Primary school headteachers in the country yesterday declared that they are ready for the introduction of ICT in primary schools through the government's laptop project. They called on the government to expedite the project saying education ideas should not be delayed.
Kenya Primary School Headteachers Association chairman Joseph Karuga said the fact that the project is being initiated at the primary level of education makes it more important.
Speaking during the start of the Kepsha annual conference at the Sheikh Zayed Children Centre in Mombasa yesterday, Karuga said such projects are best initiated at the formative stages of a child's life, where there is little inhibition.
He said it is critical that the project be introduced in schools correctly. Kenyan schools, he said, must be able to produce children who can compete with others around the world.
"It is not a question of if and when it is being introduced in schools. It is how it is implemented that is most important," Karuga said.
He said the laptop project's time has come and should be implemented perfectly. "We should not wait at a certain time when we are ready. You don't delay an idea in education because you don't the growth of a child," Karuga said. He said the primary schools headteachers must be involved in the implementation of the project.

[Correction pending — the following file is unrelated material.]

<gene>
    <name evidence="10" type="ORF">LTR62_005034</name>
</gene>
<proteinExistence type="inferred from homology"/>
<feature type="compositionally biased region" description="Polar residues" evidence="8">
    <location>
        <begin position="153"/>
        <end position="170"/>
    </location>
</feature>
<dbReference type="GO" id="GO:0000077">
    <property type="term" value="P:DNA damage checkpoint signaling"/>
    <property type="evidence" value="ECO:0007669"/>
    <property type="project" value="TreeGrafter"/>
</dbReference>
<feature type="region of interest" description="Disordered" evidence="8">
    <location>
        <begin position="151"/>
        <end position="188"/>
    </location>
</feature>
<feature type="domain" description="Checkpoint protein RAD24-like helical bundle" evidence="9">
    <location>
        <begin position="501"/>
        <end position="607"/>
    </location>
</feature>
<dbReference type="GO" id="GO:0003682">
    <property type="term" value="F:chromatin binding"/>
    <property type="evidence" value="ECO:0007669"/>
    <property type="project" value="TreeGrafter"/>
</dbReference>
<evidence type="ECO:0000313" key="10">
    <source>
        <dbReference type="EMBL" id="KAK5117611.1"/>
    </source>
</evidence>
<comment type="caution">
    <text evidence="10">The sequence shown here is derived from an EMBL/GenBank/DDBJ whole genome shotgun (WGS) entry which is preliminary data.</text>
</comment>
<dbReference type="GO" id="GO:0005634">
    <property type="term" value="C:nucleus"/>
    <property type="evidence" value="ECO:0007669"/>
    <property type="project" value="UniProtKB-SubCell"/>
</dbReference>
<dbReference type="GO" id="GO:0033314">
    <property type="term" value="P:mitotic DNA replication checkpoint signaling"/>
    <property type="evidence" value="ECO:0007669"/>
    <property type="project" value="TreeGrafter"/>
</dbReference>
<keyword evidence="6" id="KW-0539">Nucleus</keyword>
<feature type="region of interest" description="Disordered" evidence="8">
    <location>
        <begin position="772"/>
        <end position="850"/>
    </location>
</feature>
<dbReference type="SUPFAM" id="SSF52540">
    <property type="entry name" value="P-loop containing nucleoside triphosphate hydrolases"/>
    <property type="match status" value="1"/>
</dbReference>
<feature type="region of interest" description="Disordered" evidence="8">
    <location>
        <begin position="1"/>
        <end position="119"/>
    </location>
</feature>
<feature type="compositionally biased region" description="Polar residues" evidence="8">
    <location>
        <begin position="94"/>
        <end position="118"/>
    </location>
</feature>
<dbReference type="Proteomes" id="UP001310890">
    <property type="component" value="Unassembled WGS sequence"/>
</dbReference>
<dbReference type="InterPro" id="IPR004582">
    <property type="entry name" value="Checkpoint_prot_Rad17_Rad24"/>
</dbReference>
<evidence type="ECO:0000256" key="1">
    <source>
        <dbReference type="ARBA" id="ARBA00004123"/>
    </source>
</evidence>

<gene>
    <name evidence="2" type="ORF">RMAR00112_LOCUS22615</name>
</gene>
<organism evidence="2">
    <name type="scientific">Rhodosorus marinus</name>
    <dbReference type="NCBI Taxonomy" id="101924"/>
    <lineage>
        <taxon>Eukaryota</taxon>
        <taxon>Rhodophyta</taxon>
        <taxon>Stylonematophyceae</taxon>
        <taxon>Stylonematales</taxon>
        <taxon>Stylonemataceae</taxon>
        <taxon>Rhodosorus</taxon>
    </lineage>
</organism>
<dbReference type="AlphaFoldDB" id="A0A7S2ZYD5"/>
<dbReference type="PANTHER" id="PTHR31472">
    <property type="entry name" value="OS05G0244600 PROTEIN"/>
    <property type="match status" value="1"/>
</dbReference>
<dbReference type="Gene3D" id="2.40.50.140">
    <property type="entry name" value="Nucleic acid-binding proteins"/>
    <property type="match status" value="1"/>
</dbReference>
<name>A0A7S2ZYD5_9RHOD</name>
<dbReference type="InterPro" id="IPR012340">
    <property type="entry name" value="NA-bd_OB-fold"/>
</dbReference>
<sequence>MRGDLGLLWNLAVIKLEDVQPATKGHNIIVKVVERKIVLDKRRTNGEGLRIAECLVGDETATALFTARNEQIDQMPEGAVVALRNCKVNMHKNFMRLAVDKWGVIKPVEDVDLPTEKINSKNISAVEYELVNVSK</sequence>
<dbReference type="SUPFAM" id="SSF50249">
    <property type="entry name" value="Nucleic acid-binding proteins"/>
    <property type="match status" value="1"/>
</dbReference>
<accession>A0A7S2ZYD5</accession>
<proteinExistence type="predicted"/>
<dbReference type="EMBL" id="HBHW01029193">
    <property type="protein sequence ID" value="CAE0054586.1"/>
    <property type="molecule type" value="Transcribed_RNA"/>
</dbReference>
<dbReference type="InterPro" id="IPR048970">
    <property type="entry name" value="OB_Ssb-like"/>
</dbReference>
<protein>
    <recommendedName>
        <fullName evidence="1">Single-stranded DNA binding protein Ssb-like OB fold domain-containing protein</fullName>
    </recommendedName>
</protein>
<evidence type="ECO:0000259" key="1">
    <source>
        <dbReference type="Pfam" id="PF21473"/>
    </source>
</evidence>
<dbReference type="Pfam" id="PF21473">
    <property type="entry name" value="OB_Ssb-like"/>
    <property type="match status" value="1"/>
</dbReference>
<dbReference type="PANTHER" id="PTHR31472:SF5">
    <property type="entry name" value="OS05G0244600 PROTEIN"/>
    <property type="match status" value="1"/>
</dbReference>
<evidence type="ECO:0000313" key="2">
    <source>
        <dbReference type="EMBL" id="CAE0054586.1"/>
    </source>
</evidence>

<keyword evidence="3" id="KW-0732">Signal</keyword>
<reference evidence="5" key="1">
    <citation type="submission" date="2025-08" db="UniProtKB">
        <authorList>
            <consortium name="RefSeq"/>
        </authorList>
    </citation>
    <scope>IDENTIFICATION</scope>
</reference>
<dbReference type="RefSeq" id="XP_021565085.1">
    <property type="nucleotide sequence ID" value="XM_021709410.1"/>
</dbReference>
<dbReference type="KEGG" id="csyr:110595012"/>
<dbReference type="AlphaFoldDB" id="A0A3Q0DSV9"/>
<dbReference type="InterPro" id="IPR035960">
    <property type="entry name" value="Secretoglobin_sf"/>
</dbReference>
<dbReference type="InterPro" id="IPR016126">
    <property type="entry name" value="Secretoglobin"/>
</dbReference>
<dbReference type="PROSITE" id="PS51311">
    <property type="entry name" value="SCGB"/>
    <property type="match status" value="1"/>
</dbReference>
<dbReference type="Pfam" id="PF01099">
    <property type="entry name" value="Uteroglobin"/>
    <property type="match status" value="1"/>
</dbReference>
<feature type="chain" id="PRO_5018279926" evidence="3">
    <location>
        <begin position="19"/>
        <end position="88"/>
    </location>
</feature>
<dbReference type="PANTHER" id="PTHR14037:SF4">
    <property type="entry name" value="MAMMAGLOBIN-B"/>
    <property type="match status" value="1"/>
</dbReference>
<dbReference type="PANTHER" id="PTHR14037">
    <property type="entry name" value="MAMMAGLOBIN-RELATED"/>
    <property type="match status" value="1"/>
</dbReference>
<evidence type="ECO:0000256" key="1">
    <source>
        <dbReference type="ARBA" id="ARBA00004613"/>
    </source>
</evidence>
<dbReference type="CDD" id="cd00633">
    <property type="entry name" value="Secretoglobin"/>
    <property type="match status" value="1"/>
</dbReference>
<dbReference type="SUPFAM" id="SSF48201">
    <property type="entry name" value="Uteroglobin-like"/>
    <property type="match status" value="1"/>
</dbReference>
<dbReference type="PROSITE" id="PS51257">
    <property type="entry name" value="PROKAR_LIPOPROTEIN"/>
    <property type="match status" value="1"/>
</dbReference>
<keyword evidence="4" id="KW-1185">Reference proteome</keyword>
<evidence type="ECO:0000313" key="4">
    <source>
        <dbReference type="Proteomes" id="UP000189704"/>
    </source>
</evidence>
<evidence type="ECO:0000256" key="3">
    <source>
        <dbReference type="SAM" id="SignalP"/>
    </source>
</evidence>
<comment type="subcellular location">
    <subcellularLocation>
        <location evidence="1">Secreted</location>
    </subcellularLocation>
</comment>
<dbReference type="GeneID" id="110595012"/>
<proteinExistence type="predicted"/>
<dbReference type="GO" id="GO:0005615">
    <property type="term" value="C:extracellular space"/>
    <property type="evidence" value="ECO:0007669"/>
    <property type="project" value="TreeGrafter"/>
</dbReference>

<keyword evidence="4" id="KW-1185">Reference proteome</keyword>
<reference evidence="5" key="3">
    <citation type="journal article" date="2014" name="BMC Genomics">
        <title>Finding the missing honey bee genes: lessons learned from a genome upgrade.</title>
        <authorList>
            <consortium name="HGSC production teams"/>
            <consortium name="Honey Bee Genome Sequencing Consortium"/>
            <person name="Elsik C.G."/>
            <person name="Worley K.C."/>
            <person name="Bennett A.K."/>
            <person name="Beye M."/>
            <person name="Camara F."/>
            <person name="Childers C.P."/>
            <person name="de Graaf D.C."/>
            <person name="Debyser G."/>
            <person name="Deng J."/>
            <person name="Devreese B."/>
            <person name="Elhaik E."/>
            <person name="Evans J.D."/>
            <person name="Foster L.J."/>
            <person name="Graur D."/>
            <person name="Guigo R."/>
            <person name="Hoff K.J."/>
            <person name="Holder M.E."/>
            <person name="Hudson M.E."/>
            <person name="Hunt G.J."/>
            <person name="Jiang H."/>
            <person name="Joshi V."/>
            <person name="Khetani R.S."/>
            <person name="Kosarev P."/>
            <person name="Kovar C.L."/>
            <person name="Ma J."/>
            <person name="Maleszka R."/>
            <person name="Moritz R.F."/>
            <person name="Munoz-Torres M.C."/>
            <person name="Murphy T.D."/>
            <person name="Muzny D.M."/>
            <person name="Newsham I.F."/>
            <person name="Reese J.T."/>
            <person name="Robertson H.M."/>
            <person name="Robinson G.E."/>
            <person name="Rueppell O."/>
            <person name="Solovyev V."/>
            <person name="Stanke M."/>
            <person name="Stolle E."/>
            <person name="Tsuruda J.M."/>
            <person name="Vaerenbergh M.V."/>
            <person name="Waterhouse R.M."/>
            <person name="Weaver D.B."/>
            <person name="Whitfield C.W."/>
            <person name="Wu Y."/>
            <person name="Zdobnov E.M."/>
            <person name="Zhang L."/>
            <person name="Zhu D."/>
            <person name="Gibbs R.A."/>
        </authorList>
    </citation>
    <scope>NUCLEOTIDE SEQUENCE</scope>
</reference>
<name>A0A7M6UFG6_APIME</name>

Headteachers are not policy makers, but they have to take part in policy making. "We should not be only consumers of information. We need to be part of the policy making process in one way or the other," he said.
Karuga once again revisited the capitation issue of the Free Primary Education saying without an increase in the Sh1,020 to their proposed Sh8,000 per annum, the quality of education will be negatively affected.
He said the quality of education is also affected by the contact time between teachers and children. He said the teacher to children ratio, which should ideally be one teacher per 40 children, is very significant.
At the moment, on teacher averagely deals with about 80-100 children. Karuga said they have a shortage of 60,000 teachers in primary schools.